Take-home message: Giving pause to so-called conveniences that are offered for the sake of the patient may reveal just the opposite.
I do a fair amount of traveling, so I have become a frequent customer of the local transport facility that houses my truck offsite and shuttles me to the airport.
About a year ago, they started taking online reservations to expedite the process, as well as reserve a space for your vehicle. You estimate the length of time you need to park and pre-pay the amount.
Recently, my flight departure time returning to Minneapolis was pushed up 2 hours, so my arrival time to the parking ramp ended up being 2.5 hours early.
As I was settling the final bill, I noticed I pre-paid $62.00 but the final bill totaled $57.00. I asked the attendant if my card would be refunded the difference.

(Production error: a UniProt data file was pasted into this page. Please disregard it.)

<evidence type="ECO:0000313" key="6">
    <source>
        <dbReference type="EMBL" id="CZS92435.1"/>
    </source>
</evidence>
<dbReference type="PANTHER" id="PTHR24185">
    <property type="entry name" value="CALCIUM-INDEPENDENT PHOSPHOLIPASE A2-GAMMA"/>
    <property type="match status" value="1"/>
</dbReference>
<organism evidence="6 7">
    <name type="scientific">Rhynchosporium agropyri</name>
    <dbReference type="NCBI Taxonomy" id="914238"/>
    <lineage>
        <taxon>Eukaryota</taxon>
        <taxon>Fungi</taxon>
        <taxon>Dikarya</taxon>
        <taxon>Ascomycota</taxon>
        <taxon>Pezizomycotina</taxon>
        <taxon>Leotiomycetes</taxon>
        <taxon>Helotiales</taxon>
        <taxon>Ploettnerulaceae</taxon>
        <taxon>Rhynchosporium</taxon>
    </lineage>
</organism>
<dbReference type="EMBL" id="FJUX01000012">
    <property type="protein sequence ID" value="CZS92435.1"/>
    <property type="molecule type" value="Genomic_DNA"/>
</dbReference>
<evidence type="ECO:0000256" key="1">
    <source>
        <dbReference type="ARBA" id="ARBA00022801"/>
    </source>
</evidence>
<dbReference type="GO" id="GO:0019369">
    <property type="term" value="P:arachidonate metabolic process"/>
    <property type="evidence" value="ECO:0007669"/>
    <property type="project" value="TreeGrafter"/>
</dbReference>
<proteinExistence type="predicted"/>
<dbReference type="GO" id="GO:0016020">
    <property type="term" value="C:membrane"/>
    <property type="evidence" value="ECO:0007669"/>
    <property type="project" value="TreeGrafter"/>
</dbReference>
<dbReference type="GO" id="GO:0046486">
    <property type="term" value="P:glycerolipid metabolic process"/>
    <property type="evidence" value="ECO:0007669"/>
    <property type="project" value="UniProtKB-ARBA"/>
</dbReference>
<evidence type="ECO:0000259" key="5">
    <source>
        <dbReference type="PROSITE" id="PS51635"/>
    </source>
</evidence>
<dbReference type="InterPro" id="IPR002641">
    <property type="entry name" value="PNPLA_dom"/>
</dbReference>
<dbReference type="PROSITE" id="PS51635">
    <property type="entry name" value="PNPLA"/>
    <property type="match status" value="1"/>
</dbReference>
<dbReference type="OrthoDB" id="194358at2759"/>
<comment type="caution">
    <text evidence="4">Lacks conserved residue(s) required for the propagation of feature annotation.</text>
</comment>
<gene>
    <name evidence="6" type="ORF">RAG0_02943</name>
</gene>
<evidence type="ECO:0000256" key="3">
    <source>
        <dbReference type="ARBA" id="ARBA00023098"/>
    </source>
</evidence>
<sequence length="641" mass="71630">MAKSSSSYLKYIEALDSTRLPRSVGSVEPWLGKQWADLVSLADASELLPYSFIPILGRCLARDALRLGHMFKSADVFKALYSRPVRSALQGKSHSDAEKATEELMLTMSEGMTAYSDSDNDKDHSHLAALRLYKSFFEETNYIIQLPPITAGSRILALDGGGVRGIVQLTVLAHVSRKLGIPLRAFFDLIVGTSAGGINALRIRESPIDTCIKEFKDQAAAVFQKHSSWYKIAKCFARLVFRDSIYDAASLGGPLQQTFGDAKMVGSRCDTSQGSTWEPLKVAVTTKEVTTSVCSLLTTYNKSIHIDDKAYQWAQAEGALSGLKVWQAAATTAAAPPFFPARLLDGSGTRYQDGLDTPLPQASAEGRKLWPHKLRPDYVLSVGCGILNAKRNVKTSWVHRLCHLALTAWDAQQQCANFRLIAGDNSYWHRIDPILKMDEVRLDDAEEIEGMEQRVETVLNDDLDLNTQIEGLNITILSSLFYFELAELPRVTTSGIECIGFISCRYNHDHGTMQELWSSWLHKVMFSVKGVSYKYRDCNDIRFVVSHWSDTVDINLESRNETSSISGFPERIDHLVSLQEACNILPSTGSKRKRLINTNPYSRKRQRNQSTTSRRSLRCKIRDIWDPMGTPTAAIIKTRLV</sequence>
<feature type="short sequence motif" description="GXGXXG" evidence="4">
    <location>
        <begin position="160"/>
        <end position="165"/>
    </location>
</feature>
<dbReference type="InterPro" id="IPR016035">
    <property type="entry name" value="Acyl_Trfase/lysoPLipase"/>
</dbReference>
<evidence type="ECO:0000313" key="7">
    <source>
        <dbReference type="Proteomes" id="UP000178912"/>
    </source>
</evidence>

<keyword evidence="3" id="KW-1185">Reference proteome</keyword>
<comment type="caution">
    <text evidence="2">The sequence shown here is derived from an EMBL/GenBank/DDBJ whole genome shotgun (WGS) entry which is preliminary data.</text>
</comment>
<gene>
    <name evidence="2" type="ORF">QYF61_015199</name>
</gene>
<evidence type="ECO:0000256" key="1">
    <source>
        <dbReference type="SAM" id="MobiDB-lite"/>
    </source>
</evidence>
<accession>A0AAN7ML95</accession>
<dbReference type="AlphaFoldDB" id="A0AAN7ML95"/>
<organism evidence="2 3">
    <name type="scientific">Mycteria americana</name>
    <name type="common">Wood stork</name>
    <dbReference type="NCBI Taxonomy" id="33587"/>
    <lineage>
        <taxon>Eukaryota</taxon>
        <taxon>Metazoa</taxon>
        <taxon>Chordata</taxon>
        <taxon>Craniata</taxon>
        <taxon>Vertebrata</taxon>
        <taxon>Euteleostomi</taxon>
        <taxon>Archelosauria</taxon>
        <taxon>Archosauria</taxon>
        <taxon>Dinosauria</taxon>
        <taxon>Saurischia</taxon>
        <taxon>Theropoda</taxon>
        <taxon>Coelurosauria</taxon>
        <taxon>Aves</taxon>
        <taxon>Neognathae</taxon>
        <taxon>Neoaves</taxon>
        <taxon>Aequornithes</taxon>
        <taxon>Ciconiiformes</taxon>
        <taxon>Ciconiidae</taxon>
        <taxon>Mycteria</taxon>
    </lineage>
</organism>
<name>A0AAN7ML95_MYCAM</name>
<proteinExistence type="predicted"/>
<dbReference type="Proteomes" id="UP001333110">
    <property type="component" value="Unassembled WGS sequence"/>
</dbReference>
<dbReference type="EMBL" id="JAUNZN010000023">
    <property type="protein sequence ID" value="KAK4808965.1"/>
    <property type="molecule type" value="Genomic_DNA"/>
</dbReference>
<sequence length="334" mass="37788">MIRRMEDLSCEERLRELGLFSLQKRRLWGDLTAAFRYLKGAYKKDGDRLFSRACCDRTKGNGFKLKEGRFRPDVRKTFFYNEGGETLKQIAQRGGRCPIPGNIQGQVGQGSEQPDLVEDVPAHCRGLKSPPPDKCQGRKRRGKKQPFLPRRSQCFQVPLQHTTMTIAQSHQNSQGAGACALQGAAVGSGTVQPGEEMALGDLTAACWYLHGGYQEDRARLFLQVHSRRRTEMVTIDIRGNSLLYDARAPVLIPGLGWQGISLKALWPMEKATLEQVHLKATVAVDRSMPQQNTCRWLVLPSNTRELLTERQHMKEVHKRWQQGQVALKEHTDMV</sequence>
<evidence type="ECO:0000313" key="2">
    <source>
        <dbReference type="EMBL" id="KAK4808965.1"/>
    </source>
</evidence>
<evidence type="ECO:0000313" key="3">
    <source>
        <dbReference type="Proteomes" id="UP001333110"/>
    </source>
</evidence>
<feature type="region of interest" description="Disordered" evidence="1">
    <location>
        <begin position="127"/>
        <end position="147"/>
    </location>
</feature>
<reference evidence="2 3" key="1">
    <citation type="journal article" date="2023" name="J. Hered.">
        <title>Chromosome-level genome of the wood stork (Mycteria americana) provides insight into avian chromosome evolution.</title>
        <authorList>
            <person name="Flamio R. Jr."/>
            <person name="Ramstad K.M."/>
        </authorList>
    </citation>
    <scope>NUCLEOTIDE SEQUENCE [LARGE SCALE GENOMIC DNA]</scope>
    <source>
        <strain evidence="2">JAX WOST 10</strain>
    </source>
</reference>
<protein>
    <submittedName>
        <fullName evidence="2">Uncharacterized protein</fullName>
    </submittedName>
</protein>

She smiled and stated: “No, we don’t do that. Your original reservation is what we base the total on, including a $3.00 fee for the ability to pre-book. Pre-booking is a convenience to ensure a space!”
So I smiled back and said: “So I’m being overcharged because the airline made a change for my convenience and my truck had a place to be even if it was for a shorter than planned trip?!”.
She returned my receipt, smiled, and said: ”That’s right.”
I want stock in that company!
How many people a day were overcharged ten cents, a quarter, or dollars because of no refunds?
On a mission now, I began to watch all of the times inconvenient “things” were done for my convenience—the number was astounding.